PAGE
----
Treatment of reject water from dewatering digested sludge process

 

Reject water is a high-strength ammonium wastewater produced in the sludge dewatering process in urban WWTPs. This effluent is usually mixed with the influent of the WWTP to be treated in the conventional water line. However, different studies have demonstrated that the specific and separated treatment of reject water is more convenient than its recycle. Among the proposed treatments, biological processes are the most convenient from both economic and ecological points of view. Biological nitrogen removal of reject water can be performed by (i) the classical nitrification–denitrification, (ii) full nitritation–denitritation and (iii) partial nitritation (PN)–Anammox which is the most novel process and ensures nitrogen removal through an autotrophic process. As a pretreatment of the anammox reactor, the PN reactor has to achieve an effluent ratio of nitrite/ammonium around 1.3, which is the stoichiometric ratio required by Anammox.

PN reactors are usually operated without advanced control loops, as only DO control is usually implemented. The effluent with the required nitrite/ammonium ratio is achieved thanks to the bicarbonate/ammonium ratio of the reject water, which typically contains the stoichiometric alkalinity required to oxidize around 50% of the inlet ammonium. However, the treatment of wastewaters without the proper bicarbonate/ammonium ratio or some fluctuations of influent ammonium and alkalinity concentrations could strongly affect the nitrite/ammonium ratio of the effluent and therefore it could disturb the Anammox process.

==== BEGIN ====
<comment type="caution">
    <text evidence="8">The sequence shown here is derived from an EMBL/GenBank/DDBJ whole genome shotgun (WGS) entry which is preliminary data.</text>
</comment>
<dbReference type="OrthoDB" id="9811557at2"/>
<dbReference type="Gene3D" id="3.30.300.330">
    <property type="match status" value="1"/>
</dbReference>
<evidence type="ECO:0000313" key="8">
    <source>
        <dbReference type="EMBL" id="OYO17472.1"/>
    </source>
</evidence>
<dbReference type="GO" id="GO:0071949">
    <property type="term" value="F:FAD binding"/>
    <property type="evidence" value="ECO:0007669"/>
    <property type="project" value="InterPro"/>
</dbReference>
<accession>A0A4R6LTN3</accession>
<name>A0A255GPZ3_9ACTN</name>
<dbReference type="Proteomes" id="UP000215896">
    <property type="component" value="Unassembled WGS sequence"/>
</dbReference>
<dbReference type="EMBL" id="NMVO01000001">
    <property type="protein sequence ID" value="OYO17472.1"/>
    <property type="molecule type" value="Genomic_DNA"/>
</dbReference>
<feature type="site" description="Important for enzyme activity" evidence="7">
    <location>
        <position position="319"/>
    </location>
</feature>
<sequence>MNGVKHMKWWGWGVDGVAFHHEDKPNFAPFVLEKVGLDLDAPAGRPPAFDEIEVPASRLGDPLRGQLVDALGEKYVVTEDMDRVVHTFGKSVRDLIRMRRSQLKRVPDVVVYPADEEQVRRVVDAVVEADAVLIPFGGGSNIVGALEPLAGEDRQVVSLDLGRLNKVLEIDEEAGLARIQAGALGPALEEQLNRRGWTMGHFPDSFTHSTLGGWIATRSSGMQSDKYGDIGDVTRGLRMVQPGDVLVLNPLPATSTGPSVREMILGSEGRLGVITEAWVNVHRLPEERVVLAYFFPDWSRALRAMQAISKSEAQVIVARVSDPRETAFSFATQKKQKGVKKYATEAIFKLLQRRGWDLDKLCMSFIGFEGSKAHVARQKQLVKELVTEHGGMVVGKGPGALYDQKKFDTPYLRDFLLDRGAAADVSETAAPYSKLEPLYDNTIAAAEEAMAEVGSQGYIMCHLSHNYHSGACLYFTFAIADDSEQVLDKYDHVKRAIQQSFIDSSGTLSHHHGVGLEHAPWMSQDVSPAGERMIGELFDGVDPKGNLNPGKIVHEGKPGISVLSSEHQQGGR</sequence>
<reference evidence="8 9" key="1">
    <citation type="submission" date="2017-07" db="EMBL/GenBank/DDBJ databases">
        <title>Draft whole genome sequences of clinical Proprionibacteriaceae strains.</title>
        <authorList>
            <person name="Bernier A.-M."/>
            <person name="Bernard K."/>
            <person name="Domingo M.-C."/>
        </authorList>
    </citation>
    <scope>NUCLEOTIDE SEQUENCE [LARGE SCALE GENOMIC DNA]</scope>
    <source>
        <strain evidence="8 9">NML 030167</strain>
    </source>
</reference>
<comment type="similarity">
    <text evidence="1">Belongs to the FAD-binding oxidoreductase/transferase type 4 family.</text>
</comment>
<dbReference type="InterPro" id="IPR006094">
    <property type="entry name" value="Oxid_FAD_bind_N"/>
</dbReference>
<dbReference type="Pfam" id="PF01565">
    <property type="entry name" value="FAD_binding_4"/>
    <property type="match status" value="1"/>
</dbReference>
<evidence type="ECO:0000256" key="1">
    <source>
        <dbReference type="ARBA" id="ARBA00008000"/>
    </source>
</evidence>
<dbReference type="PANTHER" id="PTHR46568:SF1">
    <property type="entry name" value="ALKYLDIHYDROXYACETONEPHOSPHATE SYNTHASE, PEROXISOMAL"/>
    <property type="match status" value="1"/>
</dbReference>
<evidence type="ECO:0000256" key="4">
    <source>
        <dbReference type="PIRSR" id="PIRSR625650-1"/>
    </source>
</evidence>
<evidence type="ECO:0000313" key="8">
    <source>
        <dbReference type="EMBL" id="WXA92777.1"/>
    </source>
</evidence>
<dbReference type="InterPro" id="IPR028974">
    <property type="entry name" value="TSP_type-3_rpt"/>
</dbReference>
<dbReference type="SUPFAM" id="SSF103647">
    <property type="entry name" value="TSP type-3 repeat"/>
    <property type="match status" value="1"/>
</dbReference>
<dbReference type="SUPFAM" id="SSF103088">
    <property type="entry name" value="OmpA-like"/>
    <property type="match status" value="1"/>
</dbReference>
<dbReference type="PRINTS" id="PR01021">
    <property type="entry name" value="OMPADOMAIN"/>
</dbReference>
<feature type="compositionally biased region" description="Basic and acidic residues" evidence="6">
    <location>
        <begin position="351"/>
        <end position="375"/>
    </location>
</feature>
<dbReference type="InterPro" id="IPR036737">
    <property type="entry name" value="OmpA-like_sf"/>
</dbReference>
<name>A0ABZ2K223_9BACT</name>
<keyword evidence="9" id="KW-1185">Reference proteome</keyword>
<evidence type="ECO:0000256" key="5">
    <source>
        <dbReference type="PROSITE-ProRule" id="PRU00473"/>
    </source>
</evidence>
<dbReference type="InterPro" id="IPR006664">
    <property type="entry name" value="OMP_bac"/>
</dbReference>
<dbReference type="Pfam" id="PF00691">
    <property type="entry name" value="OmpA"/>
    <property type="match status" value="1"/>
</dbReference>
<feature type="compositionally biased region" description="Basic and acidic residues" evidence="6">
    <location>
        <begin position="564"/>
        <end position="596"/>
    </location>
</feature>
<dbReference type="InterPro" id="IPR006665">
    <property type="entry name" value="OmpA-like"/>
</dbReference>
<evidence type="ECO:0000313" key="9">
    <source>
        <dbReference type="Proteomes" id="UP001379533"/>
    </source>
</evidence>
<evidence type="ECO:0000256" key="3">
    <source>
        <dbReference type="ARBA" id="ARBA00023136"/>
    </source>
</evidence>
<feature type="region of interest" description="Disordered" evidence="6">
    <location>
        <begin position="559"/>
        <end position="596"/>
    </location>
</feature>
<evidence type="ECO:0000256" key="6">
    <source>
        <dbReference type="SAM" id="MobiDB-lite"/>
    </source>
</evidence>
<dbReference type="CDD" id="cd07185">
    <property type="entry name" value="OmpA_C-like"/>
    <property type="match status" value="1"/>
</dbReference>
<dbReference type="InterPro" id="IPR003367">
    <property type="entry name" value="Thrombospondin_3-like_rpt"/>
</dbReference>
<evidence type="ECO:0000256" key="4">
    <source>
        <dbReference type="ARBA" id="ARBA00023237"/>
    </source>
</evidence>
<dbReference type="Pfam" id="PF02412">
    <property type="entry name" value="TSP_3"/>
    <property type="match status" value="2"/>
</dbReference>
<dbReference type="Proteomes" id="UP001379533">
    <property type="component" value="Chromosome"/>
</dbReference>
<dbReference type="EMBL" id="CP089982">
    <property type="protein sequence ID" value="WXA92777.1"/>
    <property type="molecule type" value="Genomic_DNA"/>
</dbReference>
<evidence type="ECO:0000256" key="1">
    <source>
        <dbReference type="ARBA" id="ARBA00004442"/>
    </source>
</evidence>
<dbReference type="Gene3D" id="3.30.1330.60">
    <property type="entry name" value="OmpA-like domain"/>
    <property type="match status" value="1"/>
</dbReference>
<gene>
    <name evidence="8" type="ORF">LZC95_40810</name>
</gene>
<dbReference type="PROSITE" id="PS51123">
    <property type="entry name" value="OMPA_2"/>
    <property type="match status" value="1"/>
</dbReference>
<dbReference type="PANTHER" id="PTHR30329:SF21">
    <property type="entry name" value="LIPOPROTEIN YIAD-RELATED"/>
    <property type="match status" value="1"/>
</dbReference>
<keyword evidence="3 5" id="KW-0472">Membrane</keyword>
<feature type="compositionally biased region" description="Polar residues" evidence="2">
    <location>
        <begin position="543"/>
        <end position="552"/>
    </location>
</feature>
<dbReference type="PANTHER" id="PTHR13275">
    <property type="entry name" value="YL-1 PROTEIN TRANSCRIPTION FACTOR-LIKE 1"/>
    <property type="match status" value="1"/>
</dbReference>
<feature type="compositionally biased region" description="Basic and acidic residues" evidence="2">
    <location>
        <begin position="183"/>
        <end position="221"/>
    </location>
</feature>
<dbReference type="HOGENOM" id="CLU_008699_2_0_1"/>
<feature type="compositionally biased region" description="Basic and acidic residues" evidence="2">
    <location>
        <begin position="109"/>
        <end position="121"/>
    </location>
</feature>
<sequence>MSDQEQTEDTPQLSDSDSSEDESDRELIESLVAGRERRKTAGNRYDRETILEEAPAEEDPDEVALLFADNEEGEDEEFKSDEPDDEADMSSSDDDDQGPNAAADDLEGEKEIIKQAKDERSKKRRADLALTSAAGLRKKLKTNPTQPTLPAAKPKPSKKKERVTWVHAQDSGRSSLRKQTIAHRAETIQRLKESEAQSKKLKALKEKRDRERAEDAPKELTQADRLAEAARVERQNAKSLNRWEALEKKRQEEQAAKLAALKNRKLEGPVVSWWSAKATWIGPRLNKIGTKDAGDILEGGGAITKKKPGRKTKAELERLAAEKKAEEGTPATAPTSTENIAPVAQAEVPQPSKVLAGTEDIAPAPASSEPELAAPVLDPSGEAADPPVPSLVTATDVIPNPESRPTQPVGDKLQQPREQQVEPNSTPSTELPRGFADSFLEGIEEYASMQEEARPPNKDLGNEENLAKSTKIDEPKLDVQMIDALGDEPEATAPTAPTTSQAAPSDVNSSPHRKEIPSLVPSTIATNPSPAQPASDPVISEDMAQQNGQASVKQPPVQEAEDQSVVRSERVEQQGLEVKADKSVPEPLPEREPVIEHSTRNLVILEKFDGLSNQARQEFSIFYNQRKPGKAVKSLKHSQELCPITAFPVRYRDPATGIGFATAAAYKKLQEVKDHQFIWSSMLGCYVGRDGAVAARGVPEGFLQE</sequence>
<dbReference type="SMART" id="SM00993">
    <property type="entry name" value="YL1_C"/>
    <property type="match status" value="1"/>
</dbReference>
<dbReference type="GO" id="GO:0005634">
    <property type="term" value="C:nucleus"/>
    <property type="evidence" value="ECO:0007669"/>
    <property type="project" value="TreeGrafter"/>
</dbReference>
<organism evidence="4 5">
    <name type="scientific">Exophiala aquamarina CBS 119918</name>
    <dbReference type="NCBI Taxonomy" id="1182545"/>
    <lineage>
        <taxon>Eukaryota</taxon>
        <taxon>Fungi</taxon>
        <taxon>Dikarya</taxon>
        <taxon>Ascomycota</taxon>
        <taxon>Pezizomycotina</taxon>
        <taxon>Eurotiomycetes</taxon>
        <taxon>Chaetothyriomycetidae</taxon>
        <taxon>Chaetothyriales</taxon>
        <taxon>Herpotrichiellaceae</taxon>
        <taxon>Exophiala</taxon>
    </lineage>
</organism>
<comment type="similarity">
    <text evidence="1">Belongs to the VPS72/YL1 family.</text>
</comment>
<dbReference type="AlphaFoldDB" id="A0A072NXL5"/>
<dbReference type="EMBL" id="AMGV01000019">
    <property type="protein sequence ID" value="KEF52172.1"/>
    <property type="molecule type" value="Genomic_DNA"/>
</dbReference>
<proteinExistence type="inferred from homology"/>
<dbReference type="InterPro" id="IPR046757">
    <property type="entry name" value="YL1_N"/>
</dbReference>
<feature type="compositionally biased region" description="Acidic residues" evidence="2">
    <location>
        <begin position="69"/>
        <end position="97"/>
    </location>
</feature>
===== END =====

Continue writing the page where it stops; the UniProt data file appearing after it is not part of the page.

Process control is widely recognized as essential to ensure successful reactor operation under different influent conditions in PN systems. Main control options recommended consider flow adjustment, influent total inorganic carbon (TIC) control and base/bicarbonate dosing in the reactor. Flow adjustment is a feasible option because a large number of sludge dewatering systems in WWTP work only part of the day and hence reject water storage is already available. In this scenario, the development of new PN systems with a specific control loop is a requirement to produce a proper effluent for Anammox treatment from any high-strength ammonium wastewater, independently of its bicarbonate/ammonium ratio.

To this aim, we have developed novel automatic control loops able to maintain a specific ammonium concentration in the effluent of both, activated sludge reactors or granular biomass reactors under continuous operation. In both cases, ammonium control loops manipulate the influent flow-rate to obtain a more reliable system able to treat reject water at high rates and obtaining an effluent suitable for a subsequent Anammox reactor. Both nitrifying systems have been tested at pilot-scale treating real reject water during several months.

We collaborate in this field with several municipal WWTP operators: Aigües de Barcelona (AGBAR) and Depuración de Aguas del Mediterráneo (DAM).


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